Your Nigeria’s Missing Power

Your Nigeria’s Missing Power

It is not rocket science and data does not lie: if all registered voters who refuse to go and vote in Nigeria are lumped under a political party, Good People Party (GPP), all candidates of GPP would have won all the presidential elections since 1999. Yes, the power remains with the citizens despite the rigging: GPP would have won over PDP, APC, or whatever  party incarnation. The politicians know this, and do everything to ensure you do not vote, because if you do not vote, the party faithfuls will anoint one of their own.

The number of registered voters for Lagos and Kano States were 6.5 million and 5.4 million respectively for the 2019 presidential election. Out of those, about 1.1 million  voted in Lagos while Kano had 1.9 million.  Simply, 5.4 million voters in Lagos sat out. Those votes belonged to the GPP, and if the GPP had received them, it would have won Lagos, over APC!

Note that having only 6.4 million people as registered voters (with only 1.1 million voting)  is also a concern as Lagos has at least 10 million people who are eligible to vote. The implication is this: about 10% of eligible voters actually vote in the nation’s largest city.

Why am I making this post? I am responding to those who think Nigeria’s problems are so unique that you must be living in Nigeria to understand them. America wanted change and they went out to vote. Yes, as I noted here, I voted against Trump because I hated his education policy which failed to understand one thing: in a class of 40 students, 4 black and 4 latinos might have needed affirmative action to get in, but on graduation day, 8 of them possibly would not have ended the bottom of the class.

So, that they needed help to get in was due to the system not being fair to them. If that is the case, you cannot abolish affirmative action without fixing first the systemic discrimination the black and latino kids face in America. It has nothing to do with lack of merits: it is simply this: even the “merit system” is tainted.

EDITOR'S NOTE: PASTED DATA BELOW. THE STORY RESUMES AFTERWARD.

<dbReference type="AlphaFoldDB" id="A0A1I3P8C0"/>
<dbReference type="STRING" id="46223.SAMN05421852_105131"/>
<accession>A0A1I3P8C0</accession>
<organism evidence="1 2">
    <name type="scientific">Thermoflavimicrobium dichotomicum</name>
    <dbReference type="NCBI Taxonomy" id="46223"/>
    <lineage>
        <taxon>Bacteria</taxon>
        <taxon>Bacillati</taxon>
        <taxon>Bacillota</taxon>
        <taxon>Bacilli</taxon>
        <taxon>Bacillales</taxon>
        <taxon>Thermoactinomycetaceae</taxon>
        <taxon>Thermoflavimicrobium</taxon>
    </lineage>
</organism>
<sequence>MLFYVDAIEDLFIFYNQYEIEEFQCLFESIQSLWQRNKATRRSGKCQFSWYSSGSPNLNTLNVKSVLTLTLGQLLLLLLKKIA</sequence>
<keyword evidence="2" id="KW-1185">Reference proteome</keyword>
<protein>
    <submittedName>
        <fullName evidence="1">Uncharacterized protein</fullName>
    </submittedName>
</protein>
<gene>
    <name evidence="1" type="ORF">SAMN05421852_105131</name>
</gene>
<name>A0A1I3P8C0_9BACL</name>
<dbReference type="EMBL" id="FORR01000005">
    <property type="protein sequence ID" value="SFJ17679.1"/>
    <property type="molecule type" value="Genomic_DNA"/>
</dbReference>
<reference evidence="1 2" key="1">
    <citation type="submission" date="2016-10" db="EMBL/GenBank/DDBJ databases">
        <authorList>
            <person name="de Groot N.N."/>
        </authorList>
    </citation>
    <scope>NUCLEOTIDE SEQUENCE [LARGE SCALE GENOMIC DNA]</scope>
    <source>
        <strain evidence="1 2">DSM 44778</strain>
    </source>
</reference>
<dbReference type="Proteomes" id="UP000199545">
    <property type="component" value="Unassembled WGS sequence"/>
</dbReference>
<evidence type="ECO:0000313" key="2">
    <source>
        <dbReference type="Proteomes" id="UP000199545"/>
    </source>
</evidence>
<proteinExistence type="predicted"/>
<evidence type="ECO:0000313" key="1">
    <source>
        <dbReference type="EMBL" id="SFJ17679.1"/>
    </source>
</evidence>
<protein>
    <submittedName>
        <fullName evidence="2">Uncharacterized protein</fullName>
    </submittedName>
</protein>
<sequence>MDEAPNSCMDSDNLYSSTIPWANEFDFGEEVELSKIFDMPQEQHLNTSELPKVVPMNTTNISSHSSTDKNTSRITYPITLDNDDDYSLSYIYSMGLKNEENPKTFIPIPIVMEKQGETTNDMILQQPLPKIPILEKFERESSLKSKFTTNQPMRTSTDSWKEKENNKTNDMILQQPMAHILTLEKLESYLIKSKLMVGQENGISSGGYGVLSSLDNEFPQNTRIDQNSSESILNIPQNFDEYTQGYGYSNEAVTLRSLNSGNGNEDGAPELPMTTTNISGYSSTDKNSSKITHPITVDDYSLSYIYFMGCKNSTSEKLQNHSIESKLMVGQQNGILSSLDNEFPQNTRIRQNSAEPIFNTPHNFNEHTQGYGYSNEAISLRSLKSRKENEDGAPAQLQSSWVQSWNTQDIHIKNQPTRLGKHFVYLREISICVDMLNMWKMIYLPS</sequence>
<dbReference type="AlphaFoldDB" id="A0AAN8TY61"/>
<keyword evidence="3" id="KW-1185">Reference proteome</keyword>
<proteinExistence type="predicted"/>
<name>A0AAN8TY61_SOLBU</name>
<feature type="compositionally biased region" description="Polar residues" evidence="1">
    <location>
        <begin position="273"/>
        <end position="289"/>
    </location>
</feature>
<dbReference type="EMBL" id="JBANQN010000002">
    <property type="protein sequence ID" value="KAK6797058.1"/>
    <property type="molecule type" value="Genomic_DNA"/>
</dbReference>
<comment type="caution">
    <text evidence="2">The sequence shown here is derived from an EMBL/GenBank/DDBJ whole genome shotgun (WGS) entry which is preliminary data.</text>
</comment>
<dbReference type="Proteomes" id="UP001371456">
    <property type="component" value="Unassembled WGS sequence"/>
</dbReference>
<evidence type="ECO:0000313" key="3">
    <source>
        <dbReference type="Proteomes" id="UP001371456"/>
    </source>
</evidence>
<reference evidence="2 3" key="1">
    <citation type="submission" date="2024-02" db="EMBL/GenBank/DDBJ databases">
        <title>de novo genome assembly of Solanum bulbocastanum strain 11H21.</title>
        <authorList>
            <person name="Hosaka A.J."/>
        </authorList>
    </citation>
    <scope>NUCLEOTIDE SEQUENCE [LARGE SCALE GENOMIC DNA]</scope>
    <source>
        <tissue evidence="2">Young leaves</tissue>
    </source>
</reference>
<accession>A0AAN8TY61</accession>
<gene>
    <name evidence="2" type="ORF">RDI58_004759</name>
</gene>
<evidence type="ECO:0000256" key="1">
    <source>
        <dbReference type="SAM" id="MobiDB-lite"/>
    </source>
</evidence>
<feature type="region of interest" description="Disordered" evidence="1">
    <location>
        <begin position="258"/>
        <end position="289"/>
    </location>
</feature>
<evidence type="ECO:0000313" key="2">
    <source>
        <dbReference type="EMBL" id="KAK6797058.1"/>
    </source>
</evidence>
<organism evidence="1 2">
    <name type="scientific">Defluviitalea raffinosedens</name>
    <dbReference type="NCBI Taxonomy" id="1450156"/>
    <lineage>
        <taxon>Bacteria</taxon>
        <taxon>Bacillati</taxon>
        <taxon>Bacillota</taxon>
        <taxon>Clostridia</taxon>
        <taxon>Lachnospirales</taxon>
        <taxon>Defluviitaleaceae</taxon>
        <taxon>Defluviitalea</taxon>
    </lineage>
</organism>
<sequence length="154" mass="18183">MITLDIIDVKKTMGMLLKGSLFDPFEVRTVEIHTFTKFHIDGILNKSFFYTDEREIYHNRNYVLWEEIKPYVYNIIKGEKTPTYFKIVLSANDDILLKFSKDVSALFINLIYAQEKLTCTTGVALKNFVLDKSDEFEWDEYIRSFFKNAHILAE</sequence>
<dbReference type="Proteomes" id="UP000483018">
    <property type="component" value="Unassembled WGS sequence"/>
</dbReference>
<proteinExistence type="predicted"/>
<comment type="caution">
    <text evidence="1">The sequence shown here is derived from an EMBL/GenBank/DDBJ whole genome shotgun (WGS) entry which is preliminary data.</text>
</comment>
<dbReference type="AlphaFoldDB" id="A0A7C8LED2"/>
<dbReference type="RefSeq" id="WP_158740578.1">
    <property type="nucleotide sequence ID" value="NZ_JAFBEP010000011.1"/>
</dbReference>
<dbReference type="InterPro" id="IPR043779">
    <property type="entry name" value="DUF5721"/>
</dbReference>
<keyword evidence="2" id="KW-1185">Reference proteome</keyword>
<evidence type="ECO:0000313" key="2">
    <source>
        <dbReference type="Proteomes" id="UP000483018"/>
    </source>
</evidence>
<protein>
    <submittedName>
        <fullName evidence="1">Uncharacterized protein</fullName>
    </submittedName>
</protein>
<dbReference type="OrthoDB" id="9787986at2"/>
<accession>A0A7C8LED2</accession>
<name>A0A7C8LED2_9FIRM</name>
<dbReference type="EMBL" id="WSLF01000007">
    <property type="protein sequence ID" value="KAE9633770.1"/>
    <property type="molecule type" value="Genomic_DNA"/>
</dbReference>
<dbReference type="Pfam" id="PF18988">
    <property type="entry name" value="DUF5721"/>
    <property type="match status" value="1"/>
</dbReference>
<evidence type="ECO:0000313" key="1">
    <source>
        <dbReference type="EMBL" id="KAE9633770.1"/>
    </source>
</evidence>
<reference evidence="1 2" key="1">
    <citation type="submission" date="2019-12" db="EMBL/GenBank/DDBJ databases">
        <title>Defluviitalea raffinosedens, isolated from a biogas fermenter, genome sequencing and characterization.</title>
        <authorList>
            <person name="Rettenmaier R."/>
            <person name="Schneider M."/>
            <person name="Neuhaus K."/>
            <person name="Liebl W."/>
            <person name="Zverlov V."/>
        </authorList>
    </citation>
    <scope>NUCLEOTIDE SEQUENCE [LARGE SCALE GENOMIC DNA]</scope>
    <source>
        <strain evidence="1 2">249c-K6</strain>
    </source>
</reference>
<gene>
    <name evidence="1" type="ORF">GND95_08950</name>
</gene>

In Nigeria, we want change, and yet no one goes out to vote. That is why the “minority” of party faithfuls who always show up will continue to decide the destiny of all.

Your vote remains the missing power Nigeria needs to be transformed. Learn to use that power if you want a different nation.

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One thought on “Your Nigeria’s Missing Power

  1. That is a challenge with democracy, it works better if you have enlightened and sophisticated citizens as majority, but it’s a disaster when you have low information public people as majority; the latter is Nigeria’s case for you.

    The good guys can try their best, go out to vote, but they are in minority. Just hold a conversation on the streets, and you will appreciate how rotten and terrible an average citizen is. I fear for this land, you struggle to meet decent humans; it’s quite tiring and discouraging. Even when people talk as though they have principles or they are ethically sound, just wait until it’s time to take a stand on something.

    If those GPP gang came out to vote, many would still exchange their votes for N500, gala or face cap. Elections can’t save Nigeria, even if you bring angels to conduct them, until we begin to produce decent humans in large numbers; for now it’s a hopeless situation.

    Strange people, in a strange land.

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